The agricultural sector is projected to create an additional 4.5 million jobs over the next five years (2021-2025), but an employability skills gap among young Nigerians may deny many of these opportunities, a recent report by Jobberman Nigeria shows.
This challenge constitutes one of the major factors aggravating the already fragile youth unemployment in the country which is at an all-time high at 42 percent.
A breakdown of the report titled ‘Agriculture Sector Skills Gap’ shows that the sector has the potential to create employment opportunities in various specialisations such as core agricultural services (0.6million), equipment and machinery operation (0.4million), and general support activities (3.5 million).
“The increasing number of tech startups, surging demand for agric products, as well as advancement in agro-processing and crowdfunding investments is shaping the demand for skills, especially in core agricultural services and general support activities.
The report further stated that overall; these specialties are expected to create about 4.5 million jobs over the next five years. “However, young people and women require training in core agricultural skills, as well as digital and technical skills to fully maximise these emerging opportunities.”
The economy’s limited capacity to absorb the growing labour force is partly linked to gaps within the education system that prevents young people from developing skills (technical and soft skills) and gain the required confidence to be employable.
According to the United Nations Development Programme (UNDP), the country dropped three positions, ranking 161 in 2019 from 158 in 2018 among 189 countries in Human Development.
Also, over the past few years, budgetary allocation to education has not been more than seven percent of its total budget. It is no wonder that the United Nations Children’s Fund (UNICEF) said the country has the highest number of out-of-school children in the world.
The report also highlighted findings from its survey that confirm that young people are lacking in soft skills. An average score of 46 percent was recorded from about 116, 627 unique jobseekers that took the Jobberman soft skills baseline assessment.
“This data indicates that jobseekers have weak proficiencies especially in problem-solving, emotional intelligence and communication skills,” the report stated.
However, employers’ perception of soft skills suggests that despite a high proficiency in core agricultural and technical skills, low proficiency in soft skills could significantly affect young people’s employment outcomes in the agriculture sector, the report added.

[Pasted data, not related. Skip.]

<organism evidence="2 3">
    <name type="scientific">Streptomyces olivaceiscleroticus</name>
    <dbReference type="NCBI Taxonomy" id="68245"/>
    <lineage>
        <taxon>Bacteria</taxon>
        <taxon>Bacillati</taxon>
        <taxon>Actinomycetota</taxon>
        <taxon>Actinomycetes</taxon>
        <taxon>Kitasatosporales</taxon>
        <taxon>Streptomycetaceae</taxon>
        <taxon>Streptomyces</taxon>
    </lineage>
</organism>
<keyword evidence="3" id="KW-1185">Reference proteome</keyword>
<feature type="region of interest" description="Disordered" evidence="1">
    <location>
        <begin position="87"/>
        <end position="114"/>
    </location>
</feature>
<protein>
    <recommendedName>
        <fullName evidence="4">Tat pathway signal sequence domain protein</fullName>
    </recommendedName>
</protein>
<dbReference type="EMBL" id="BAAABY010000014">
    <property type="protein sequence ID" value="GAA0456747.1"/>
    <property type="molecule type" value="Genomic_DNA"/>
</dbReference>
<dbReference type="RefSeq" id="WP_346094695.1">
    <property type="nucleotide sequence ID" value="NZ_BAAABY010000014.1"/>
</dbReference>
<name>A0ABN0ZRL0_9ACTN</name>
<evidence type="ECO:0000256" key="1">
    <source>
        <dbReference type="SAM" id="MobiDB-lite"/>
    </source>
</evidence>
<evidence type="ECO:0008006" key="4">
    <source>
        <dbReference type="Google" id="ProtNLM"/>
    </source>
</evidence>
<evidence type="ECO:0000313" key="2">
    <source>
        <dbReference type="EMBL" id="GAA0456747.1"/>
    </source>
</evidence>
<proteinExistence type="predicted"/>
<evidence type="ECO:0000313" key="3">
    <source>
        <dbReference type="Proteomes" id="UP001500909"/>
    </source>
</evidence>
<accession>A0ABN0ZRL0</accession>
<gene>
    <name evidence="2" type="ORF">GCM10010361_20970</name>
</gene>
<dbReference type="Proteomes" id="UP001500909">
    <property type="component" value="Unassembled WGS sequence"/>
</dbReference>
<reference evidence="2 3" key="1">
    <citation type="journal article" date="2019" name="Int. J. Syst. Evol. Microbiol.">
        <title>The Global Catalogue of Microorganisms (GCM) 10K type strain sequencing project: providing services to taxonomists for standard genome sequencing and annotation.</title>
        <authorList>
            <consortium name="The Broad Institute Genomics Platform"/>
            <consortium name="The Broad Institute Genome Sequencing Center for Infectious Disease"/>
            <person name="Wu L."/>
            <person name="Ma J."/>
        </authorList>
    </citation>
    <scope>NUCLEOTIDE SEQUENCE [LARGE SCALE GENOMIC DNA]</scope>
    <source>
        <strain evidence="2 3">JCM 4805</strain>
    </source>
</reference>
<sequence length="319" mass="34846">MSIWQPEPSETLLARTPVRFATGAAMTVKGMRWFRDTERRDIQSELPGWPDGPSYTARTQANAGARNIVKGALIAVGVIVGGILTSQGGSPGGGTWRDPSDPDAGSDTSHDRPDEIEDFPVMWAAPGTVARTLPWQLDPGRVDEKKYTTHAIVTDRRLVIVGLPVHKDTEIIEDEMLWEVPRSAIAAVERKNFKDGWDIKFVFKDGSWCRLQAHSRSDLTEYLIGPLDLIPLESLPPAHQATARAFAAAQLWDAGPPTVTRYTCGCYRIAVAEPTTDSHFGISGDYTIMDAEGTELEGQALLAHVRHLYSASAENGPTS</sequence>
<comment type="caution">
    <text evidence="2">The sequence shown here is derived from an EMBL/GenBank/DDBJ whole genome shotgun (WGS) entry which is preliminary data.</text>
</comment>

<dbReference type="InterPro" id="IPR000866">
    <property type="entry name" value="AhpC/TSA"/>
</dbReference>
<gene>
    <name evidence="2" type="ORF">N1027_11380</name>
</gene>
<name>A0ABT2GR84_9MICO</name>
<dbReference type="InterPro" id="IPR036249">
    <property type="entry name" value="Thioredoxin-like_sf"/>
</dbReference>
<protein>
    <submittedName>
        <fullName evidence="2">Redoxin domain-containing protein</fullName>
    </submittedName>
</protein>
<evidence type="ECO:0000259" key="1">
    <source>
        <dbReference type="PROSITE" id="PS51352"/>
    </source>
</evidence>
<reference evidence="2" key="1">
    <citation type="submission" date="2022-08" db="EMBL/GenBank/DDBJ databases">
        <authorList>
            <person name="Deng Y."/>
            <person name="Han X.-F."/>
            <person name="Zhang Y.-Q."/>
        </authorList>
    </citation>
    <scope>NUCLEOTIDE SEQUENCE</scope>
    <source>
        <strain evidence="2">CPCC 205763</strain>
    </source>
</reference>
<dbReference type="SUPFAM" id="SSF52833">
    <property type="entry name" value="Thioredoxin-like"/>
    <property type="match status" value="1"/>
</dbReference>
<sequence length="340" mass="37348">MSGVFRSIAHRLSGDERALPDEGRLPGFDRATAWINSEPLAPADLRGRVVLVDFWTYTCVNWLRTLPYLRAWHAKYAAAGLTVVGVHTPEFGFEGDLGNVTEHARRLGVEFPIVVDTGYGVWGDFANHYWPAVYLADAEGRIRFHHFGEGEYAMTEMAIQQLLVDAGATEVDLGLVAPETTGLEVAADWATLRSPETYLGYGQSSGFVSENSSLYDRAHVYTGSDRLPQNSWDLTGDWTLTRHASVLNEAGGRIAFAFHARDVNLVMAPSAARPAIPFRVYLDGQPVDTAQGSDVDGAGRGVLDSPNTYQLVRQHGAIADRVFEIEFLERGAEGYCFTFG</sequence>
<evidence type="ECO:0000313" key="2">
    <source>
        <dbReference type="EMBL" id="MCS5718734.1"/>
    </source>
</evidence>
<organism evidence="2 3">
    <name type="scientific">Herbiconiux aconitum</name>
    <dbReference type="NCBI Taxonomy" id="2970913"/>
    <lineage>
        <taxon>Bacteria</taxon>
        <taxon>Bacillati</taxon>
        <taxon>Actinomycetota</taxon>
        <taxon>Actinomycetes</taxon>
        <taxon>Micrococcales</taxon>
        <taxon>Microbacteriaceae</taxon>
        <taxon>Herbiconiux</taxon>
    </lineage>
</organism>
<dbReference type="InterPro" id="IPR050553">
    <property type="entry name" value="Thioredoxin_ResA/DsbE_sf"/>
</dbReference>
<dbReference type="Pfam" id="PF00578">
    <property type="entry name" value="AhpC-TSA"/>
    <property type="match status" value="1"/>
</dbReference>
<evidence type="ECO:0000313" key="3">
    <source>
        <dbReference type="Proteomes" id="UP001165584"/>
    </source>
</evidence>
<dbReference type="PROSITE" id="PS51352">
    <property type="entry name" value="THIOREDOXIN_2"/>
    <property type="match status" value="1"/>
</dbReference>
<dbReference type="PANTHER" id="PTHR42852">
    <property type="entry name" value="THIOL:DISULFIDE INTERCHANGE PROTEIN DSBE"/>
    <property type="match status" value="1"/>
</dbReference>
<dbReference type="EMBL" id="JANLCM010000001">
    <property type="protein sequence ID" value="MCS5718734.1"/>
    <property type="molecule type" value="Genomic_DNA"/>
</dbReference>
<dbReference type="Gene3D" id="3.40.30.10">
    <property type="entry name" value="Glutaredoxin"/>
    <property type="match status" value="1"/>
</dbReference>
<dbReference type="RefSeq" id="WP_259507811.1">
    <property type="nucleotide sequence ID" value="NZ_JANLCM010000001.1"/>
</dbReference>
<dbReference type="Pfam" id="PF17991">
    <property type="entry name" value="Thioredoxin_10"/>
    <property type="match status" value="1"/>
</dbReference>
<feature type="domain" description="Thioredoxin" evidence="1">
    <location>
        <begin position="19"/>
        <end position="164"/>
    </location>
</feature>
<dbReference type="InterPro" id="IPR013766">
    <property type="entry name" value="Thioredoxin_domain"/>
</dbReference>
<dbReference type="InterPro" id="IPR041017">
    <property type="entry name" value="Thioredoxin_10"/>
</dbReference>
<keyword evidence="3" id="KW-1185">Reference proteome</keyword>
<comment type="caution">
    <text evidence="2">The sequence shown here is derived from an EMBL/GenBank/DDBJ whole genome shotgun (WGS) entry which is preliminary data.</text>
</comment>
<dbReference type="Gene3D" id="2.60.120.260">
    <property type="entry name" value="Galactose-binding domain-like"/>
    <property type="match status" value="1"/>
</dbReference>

By 2030, the World Economic Forum predicts that some level of digital skills will be required for 50-55 percent of jobs in Kenya, 35-45 percent in Côte d’Ivoire, Nigeria, and Rwanda, and 20-25 percent in Mozambique.
“What we have to do is to equip them to access the jobs that exist and encourage the private sector and entrepreneurs to dictate the skills and jobs that they want, and create the enabling environment that they need to create the jobs,” Rolake Rosiji, the chief executive officer at Jobberman Nigeria advised.
Similarly, Tunji Idowu, the executive director of the Foundation for Partnership Initiatives in the Niger Delta (PIND) said the curriculum is not suitable for what students are being taught in secondary schools and universities in preparation for what is required for life.
“It is important that you revamp and develop the curriculum that makes sense and is certified,” Idowu said.
The agriculture sector is the largest employer of labour in Nigeria and has the potential to create more decent and dignified jobs for women and young people across various specialisations.
According to 2019 PWC estimates, the country’s agricultural sector currently employs about 36 percent of the labour force, i.e. 23 million workers.
To further enhance the capacity of young people and women to maximise these opportunities, the report recommends that it is important to invest in skills development (core agricultural, technical, digital and soft skills).
“At the same time, the sector could benefit from policies aimed at improving work conditions, eliminating wage disparity and enhancing decision-making capacity to advance women’s productivity and livelihoods,”
It also highlights that creating these jobs would require policies that create an enabling environment for local agribusinesses, provide economic incentives to lower risks, and leverage technological advancement to modernise production and post-production activities.
“This will increase the capacity of local agribusinesses to attract and retain young talents within the sector,” it stated.